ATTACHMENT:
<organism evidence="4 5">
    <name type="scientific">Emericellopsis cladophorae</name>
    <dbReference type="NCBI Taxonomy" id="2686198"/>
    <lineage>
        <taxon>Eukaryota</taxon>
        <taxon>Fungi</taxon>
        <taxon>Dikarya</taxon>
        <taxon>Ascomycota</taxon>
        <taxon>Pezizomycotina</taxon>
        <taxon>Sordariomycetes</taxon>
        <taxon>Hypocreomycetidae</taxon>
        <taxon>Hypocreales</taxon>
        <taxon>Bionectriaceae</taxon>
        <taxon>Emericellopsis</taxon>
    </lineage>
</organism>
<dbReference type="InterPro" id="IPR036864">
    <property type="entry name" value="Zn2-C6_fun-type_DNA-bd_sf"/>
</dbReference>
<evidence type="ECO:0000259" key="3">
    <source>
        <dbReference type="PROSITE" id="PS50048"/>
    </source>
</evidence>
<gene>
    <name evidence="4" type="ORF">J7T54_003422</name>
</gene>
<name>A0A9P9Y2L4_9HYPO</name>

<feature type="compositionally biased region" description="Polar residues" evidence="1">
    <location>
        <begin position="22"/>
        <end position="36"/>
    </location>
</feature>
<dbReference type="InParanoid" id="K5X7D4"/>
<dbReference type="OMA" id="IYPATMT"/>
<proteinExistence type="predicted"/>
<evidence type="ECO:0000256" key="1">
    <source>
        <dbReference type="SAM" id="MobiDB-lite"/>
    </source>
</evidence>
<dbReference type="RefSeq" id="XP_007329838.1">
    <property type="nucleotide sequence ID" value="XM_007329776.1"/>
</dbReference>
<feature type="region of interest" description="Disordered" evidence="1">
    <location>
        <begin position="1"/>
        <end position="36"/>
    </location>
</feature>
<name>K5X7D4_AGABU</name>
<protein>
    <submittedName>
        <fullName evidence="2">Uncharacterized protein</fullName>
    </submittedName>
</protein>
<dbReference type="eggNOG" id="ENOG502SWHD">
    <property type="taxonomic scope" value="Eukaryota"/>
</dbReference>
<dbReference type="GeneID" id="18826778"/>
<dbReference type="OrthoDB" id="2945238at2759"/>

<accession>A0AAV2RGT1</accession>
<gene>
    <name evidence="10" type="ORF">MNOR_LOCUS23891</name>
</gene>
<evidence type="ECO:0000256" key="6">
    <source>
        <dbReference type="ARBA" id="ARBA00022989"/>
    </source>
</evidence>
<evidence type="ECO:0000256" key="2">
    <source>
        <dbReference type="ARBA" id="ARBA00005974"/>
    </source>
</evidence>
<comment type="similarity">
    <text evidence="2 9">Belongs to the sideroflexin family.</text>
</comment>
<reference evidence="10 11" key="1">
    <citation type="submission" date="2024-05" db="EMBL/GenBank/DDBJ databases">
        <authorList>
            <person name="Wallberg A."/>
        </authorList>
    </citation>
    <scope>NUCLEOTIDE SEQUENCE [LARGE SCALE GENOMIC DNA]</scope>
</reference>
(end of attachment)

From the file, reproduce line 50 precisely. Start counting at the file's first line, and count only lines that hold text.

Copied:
    </location>